at Milan Fashion Week SS17
Vienna native, Arthur Arbesser, explored his Austrian roots with a series of androgynous looks that drew on the country’s early 20th-century uniforms, as well as school and holiday clothes, many worn by his grandfather in old family photos. The retro-utilitarian theme was given an ultra-modern revamp through the eye-popping use of acid brights and startling fabrics: floral lace received a camo-print makeover; heat-transfer crystal gave prim silk gingham a space-age sheen; and sailor silhouettes contrasted neon green with crimson ‘crystal rock’ arrow motifs.
Giuseppe Di Morabito was also in playful mood, exploring the idea of ‘caprice’ (impulsive and whimsical behavior) with a style he calls “Post-Romantic”: urban and sports styles mixed with dazzling haute couture opulence as low-key denim dresses were embroidered with flowers and given a flamboyant spray of mesh at the shoulder. Pastel sweats were softened with ruffles, and trench coats reinvented in gold-laminated jacquard. A crystal-blitzed A-line skirt tells it like it was, spelling out “Bonkers” in glittering pink and blue.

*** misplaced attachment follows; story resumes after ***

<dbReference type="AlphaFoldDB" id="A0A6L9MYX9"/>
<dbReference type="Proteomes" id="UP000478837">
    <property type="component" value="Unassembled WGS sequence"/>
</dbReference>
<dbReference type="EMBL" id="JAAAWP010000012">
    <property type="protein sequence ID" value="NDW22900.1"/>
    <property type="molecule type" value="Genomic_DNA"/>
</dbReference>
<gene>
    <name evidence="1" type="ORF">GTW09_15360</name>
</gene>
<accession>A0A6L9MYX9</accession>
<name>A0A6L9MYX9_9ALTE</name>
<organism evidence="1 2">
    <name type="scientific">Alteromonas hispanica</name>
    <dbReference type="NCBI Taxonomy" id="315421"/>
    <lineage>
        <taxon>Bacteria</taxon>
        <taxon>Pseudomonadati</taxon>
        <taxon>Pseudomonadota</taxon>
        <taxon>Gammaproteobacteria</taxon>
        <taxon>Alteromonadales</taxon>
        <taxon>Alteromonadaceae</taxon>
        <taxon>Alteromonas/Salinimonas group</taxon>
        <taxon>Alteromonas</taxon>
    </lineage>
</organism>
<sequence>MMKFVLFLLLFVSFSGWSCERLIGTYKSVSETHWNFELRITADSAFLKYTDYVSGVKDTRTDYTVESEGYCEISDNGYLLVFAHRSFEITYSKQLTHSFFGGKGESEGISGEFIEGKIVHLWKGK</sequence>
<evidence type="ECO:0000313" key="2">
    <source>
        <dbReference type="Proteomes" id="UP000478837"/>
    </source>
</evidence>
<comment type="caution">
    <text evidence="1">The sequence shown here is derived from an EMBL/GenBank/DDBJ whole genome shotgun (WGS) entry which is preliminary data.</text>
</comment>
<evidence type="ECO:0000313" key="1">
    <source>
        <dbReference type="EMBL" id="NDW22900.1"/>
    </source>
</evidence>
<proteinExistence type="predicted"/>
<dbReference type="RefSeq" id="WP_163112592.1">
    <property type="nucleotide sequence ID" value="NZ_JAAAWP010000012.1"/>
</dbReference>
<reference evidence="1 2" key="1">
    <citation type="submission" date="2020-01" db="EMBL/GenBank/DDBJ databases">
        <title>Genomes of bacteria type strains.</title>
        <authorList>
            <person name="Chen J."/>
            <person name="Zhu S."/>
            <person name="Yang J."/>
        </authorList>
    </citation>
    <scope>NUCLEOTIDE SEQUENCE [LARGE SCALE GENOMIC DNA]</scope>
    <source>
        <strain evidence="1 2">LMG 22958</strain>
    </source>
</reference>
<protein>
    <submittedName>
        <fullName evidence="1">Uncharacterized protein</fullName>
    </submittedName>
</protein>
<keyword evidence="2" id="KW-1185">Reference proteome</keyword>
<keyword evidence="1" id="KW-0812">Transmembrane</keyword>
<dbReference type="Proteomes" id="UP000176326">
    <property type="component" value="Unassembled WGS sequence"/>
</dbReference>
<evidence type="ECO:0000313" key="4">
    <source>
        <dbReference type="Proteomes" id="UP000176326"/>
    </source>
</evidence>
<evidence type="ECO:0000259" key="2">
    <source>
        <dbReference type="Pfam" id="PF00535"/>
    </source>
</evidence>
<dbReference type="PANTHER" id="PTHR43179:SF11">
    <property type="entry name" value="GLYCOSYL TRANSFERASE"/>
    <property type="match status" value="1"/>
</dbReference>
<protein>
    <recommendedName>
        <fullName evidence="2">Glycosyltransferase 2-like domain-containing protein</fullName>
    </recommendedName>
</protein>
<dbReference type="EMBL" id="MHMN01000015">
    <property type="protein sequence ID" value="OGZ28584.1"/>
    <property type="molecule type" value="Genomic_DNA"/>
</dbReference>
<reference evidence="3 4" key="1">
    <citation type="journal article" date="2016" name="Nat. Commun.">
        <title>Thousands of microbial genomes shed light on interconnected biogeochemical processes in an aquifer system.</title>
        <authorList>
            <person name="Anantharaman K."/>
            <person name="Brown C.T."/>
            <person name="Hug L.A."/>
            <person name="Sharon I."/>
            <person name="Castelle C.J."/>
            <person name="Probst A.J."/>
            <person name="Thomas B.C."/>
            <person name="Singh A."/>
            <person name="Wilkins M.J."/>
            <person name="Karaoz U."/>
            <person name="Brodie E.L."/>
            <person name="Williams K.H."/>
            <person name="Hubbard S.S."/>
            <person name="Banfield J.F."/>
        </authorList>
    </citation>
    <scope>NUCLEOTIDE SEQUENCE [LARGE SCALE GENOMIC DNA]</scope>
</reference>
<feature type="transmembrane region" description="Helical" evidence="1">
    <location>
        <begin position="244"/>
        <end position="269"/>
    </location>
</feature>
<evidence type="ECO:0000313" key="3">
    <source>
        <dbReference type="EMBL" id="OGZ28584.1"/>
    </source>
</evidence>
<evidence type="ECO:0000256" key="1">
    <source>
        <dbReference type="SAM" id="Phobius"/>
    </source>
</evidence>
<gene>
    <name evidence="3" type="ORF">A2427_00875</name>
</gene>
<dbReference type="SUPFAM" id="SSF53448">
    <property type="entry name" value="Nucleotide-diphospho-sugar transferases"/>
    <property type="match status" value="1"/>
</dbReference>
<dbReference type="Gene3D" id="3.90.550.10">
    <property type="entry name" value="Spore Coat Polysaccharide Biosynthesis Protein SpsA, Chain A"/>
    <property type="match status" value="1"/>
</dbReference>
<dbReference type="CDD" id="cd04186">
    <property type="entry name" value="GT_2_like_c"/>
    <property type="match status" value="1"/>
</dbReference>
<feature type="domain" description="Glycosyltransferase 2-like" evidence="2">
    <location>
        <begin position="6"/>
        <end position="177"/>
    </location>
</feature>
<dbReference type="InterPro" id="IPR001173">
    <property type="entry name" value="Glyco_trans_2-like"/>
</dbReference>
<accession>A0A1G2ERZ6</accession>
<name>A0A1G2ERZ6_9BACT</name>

If Morabito was crazy for contrast, then Vivetta was falling for fairy tales. The romantic beauty of Cinderella, The Magic Flute and the pioneering silhouette animation of film director Lotte Reiniger were brought to eccentric life across prints on silk blouses and layered silk dresses, as well as embroidery on poplin shirts. Inspiration from the Orient, from French tapestry, broderie anglaise, and English cottage gardens was also apparent. But our favorite details were the sweetly embroidered pictures of flowers with faces, sailing ships tossed on seas, and rainbows, each of them glittering with myriad crystals. Like all good fairy tales, they all lived happily ever after, of course.
Photography Runway Dan Lecca
Photography Backstage Eli Schmidt